SPEAKING WITH IMPACT
Each week, speech coach and leadership mentor James Rosebush will answer a question on how to improve your public speaking
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L. Clay Parrill, President and CEO, Electrocube Inc. asks: “How should I change my speaking style and delivery when speaking to different types of audiences, such as employees, peers and customers” 

Dear Clay,

This is a terrific question, and one shared by many CEOs. Since your primary style of communication comes from your authenticity and self-knowledge, a unique way you communicate would not be affected by your audience. After all, you are already steady and consistent in all your personal relationships each day. Developing a degree of honesty and integrity about who you are, relative to those you communicate with, is a crucial element in effective public speaking. Your audience — employees or the general public — can immediately sense whether you are comfortable with yourself, your content or message. There exists a perfect trifecta — speaker, audience and message. All three are interlinked and support the other.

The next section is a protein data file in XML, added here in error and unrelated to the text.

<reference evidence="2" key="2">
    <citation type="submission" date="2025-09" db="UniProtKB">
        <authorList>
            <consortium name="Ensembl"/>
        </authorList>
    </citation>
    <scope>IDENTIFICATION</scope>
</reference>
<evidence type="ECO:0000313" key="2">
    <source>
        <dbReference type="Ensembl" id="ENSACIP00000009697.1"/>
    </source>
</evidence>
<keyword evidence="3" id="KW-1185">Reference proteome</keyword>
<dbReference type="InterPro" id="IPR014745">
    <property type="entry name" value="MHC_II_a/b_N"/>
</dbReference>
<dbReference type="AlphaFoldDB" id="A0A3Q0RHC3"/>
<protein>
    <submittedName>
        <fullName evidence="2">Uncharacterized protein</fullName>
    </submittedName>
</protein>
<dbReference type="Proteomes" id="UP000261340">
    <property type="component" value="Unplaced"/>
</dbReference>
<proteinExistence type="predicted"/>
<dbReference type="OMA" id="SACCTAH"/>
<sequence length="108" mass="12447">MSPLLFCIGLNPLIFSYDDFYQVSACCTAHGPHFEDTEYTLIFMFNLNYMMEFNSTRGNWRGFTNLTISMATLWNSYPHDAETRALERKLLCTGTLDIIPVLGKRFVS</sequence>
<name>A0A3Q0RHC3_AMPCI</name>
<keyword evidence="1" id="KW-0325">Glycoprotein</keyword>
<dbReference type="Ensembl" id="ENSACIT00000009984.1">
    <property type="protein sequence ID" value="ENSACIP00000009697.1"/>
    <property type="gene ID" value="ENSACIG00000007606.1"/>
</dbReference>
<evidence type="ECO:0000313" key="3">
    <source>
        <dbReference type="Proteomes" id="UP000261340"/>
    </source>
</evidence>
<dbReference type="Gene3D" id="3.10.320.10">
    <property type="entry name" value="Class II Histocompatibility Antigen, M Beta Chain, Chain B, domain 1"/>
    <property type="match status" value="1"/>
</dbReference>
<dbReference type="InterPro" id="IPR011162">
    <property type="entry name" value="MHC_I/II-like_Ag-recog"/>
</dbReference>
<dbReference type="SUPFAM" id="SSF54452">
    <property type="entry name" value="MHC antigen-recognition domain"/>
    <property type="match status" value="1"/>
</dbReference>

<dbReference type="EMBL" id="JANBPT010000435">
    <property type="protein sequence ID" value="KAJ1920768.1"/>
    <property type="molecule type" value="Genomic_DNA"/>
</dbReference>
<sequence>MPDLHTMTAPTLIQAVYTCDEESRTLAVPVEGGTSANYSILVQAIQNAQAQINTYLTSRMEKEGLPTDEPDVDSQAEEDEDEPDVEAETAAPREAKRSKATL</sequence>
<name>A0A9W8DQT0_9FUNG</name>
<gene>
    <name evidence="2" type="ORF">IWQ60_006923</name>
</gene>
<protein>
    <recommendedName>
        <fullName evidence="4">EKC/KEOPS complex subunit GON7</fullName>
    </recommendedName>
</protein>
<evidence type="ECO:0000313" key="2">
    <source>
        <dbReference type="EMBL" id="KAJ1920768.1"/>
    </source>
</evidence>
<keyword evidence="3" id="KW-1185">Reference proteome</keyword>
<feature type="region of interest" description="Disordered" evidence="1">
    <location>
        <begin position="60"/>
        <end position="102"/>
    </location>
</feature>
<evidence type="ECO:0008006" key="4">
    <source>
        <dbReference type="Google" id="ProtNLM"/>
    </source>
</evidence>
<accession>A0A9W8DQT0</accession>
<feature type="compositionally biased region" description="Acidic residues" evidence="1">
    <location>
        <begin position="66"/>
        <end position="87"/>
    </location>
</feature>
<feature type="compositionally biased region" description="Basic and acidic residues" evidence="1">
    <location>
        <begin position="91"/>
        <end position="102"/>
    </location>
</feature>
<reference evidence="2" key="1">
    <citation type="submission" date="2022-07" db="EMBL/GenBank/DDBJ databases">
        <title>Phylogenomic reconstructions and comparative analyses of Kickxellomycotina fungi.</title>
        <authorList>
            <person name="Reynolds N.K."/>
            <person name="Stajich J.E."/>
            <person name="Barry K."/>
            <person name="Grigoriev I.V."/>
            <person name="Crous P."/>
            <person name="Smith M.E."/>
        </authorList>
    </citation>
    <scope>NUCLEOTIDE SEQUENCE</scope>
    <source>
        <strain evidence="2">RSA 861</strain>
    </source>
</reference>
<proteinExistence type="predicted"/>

Once you have mastered this essential skill, you can move on to knowing your audience. This can result in changing your strategy for each: inflection, patience with speaking, the degree of teaching or encouragement. These factors may vary depending on your audience. After finding your authenticity you’ll want to understand more about an audience — what they need, who they are, what their concerns might be. This shows you care about them, and if you do, they will care enough about you to respond with respect and thoughtfulness.

An excellent example of how you might change your manner of speaking is to recognize a familiar scenario for many executives. CEOs and people in authority often come home from work and bark orders at their spouse and children! They have forgotten their audience, and it can prove costly at a speaking event as much as it can ruin family life. This example is a poignant reminder of how each audience is unique, and should be treated that way.

Let’s say the subject of your speech is how to safeguard lives against a terrorist threat. Talking to your peers, you might approach this as a shared learning experience, trading helpful suggestions and more than likely being in listening mode. With customers, you might take a more knowing, informative, and favorable disposition when speaking. With employees, you might show your concern for their safety, while conveying preventative actions that should be implemented — your tone will be more direct and clear.

I would love to hear about how other leaders have handled this challenge. Comment below.

Have a question you’ve always wanted to ask about public speaking? Email James at JSRosebush@impactspeakercoach.com and your answer may feature here.